Top 6 IDEs of March
“What is the best IDE for Java/Python/JS/C++” is a question bound to receive multiple, conflicting opinions and if you’re lucky, it can even start a few arguments. We took a look at 6 (and one bonus round) of our favorite IDEs. Some of them receive frequent updates, some fulfill a niche use case, and some have stood the test of time.
Integrated development environments (IDEs) are a bundle of helpful tools that help maximize programming productivity. Between autocomplete, syntax highlighting, and debugging, programmers, a good IDE is the foundation of any programmer’s arsenal.
“What is the best IDE for Java/Python/JS/C++” is a question bound to receive multiple, conflicting opinions and if you’re lucky, it can even start a few arguments. We took a look at some of our favorite IDEs. Some of them receive frequent updates, some fulfill a niche use case, and some have stood the test of time.
But don’t confuse IDEs for the ides of March. The Roman calendar marks March 15th as several religious holidays, but it is most notable for the day Julius Caesar was assassinated in 44 BC. These IDEs may not have saved Caesar from Brutus and Cassius, but they could save your code.
Soothsayer: Beware the IDEs of March.
Caesar: He is a dreamer; let us leave him: pass.
William Shakespeare, Julius Caesar: Act 1, Scene 2
Tested & true
One of the keys to VS Code’s success is the availability of extensions in the marketplace. From debuggers, themes, and language packs, VS Code offers a wide range of customizability that’s nearly as easy to implement as changing outfits.
Currently one of the leading JVM IDEs, IntelliJ IDEA is a coding assistant developed by JetBrains. The minds behind Kotlin created a smart solution to coding with JVM languages such as Java and Groovy. Code completion takes some of the grunt work out of development by suggesting names of classes, methods, fields, and keywords.
It comes with a hefty price tag, however, the open source Community Edition offers many of the same benefits, including a code editor, and support for Ant and Maven.
Best Python IDEs
JetBrains struck gold again. The free, open source edition of PyCharm is for pure Python, using an intelligent “keyboard-centric approach”. It keeps your code neat with PEP8 checks and error highlighting while its smart code completion keeps work moving along.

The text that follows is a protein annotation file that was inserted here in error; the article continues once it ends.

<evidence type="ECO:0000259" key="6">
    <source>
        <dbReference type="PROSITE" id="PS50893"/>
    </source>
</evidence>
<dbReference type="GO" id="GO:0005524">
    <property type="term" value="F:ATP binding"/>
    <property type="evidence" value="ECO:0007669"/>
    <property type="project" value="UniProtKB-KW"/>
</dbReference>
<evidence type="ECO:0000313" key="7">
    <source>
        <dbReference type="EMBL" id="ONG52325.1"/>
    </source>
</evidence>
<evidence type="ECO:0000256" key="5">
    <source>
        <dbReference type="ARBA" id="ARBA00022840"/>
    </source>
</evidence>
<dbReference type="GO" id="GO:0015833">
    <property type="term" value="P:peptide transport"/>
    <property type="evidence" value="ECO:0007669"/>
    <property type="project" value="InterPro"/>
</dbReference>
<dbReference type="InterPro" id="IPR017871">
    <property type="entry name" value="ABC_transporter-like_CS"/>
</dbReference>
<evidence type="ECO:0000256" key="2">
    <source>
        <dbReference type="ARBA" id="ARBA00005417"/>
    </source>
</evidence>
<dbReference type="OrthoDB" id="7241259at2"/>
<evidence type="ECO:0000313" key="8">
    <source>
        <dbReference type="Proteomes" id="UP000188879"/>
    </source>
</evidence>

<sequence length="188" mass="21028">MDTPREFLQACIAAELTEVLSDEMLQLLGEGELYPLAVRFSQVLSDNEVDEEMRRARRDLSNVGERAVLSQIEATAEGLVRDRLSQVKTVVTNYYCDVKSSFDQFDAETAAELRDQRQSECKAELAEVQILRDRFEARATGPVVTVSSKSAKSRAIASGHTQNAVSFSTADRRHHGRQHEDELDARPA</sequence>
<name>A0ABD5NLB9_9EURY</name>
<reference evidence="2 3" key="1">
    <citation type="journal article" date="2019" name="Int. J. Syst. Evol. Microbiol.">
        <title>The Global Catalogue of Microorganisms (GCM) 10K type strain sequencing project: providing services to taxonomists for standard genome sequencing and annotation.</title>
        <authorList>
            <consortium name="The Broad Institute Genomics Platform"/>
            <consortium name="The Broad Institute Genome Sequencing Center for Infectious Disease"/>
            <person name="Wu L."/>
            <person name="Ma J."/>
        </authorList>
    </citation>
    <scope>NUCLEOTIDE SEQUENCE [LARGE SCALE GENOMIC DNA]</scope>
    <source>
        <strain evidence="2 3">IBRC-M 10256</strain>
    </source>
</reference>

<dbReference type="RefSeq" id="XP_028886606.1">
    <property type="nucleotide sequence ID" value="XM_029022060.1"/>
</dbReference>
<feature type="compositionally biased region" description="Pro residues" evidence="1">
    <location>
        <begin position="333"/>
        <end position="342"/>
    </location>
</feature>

It’s one of the most commonly used Python IDEs and for good reason. Out of the box, PyCharm includes built-in database tools, a Python editor, graphical debugger and test runner, code inspection, and VCS support.
For scientific computing with Python, Spyder is specifically designed with data analysis and engineers in mind. Built-in features include advanced editing, an interactive console, documentation viewer, and data visualization options.
One size doesn’t fit all, so Spyder also offers a third-party plugin system and can be used as a PyQt5 extension library.
It’s come a long way since the mid-90s where it began as a student project in Prague. Apache NetBeans is an open source IDE for developing for desktop, mobile, web apps, and HTML 5 applications. Toted as the “official IDE for Java 8”, Apache NetBeans applies Java’s “Write Once, Run Anywhere” concept.
While it was once restricted to Java, now NetBeans provides the necessary tools for PHP, and C/C++ as well.
SEE ALSO: How To Securely Program in Java in 2020
Designed for students learning the ropes, BlueJ is a free lightweight IDE that keeps it simple. It’s no spring chicken; BlueJ is over fifteen years old. However, it focuses on showing users how to understand debugging, helps them spot misplaced curly brackets, and features scope highlighting for easier code scanning.
BlueJ can run via a USB stick without any extra installation, making it perfect for on-the-go learning. Pair it with the educational resources and free teacher support for an extra dosage of Java learning.
Programming in MS Paint? Hey, it beats using Eclipse.
The MS Paint IDE can read, parse, and highlight code from pure image files. It runs alongside good old MS Paint and reads the images you create. Using an OCR, it executes the text and creates an output file and log.
It currently supports Java, Python, JS, and Go, with more languages on the agenda.